Go Down Moses
arr. Paul Jennings
One of the best-known spirituals, this familiar tale of the Israelites and their struggle to escape Egypt was used as a metaphor for slaves in the American south wanting to escape to states where they could live free. While it is associated with the Underground Railroad movement of the Civil War era, it wasn't as explicit an instruction as were tunes like "Follow The Drinking Gourd." (To learn about and perform that song, see Music K-8, Volume 13, Number 3.)
While some of its early history is a bit hazy, this song arrived in a publication from the groundbreaking Fisk Jubilee Singers in 1872. This powerful ensemble traveled the world singing concert versions of spirituals, spreading knowledge of these important works. An earlier version of the song was published as "The Song Of The Contrabands (Oh, Let My People Go)" in 1862, as the Civil War was going strong.
Lots of options - This spiritual is often performed by gospel groups and in concert arrangements, so we have crafted a unique arrangement that combines a concert approach to the tune as well as a gospel swing setting. It starts dramatically with full orchestra and winds down into a fairly traditional setting of the song. After one chorus of this style, a short transition sets up the gospel swing version.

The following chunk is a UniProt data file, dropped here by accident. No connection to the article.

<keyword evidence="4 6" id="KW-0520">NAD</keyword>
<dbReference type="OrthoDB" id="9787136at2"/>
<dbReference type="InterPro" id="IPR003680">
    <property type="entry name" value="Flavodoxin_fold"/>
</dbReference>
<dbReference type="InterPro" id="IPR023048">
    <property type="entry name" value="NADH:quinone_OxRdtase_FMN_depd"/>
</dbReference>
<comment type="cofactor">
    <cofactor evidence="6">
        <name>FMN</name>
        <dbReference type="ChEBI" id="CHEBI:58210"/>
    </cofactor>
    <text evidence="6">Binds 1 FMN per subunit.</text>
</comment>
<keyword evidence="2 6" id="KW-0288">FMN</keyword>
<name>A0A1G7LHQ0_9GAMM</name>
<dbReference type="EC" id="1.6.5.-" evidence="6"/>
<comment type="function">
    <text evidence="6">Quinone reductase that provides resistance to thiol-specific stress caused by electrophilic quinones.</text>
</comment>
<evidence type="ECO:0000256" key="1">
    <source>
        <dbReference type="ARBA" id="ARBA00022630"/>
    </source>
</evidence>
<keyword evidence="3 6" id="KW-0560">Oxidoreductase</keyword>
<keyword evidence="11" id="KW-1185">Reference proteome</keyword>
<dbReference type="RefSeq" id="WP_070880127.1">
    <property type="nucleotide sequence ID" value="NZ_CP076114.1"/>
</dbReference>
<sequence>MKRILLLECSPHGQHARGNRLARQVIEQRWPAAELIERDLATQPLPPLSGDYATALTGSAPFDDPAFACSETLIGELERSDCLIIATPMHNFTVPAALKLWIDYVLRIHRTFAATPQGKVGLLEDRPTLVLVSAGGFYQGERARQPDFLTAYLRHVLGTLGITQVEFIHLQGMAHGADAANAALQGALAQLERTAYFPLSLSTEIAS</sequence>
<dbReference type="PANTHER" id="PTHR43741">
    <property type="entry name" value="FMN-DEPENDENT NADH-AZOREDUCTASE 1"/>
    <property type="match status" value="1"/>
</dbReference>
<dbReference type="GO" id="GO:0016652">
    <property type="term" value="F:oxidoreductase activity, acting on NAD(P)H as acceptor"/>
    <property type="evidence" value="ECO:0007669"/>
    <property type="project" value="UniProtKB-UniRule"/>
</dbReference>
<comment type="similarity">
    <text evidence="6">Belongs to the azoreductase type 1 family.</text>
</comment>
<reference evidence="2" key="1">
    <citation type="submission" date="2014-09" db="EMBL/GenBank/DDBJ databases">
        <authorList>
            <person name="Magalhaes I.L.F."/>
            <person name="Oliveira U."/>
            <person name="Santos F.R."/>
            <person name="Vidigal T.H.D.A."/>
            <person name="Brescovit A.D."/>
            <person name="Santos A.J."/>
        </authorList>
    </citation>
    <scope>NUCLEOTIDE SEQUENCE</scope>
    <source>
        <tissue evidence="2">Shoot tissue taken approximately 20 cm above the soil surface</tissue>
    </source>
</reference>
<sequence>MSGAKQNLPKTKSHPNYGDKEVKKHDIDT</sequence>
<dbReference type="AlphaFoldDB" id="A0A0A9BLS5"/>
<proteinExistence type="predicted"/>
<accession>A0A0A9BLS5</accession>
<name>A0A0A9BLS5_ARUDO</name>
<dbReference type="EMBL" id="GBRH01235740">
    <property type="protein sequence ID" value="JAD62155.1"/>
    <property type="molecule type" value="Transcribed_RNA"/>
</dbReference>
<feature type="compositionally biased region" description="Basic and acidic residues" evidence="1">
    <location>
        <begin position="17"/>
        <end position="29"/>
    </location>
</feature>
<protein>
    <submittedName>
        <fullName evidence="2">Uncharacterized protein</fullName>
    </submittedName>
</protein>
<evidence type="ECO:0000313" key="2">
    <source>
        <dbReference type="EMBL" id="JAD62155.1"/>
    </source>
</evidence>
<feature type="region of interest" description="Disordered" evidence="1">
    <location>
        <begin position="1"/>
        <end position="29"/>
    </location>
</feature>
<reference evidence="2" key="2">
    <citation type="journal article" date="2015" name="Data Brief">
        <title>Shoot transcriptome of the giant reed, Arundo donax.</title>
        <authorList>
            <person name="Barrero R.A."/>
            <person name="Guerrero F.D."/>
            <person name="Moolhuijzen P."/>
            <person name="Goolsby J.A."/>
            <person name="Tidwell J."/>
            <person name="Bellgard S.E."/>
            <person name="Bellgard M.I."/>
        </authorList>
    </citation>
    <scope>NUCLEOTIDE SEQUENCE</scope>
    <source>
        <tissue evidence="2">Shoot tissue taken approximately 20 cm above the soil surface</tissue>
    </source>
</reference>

3-Part and/or Unison - The vocal arrangement is set up so that it can be performed either as 3-part mixed or as a unison arrangement. (If you haven't used 3-part mixed settings, they involve two treble parts, and a third part, written in a "compromise range" so that it can be sung by changed, unchanged, or changing male voices, as well as low female voices.)
In both styles, each verse is presented as a question and answer. One option, as we recorded it, is to have the question sung by a soloist. We used a new soloist for each line, spreading the experience around. The answer phrase, "Let my people go," is sung by the choir. To help learning, the parts are identical in both styles.
The 3-part mixed is fairly easy, with logical step movement, but the arrangement and accompaniment tracks work just fine when you use just part 1 as a unison arrangement. As a matter of fact, you could have different classes singing each voicing combine for larger performances. We include recordings for both versions of the tune on the CD (or MP3s) that come with your subscription.
To help your part 2 and part 3 singers learn their respective parts, we have isolated them and put them on our web site where you or they can access them for free. You will note that each is broken into two segments for ease of zeroing in on rehearsal needs. There is also an a cappella version on the web site of both segments which allows your singers to hear how the parts fit together without the background tracks. Information for accessing these extras can be found on page 77.
Text is taken from Music K-8 magazine.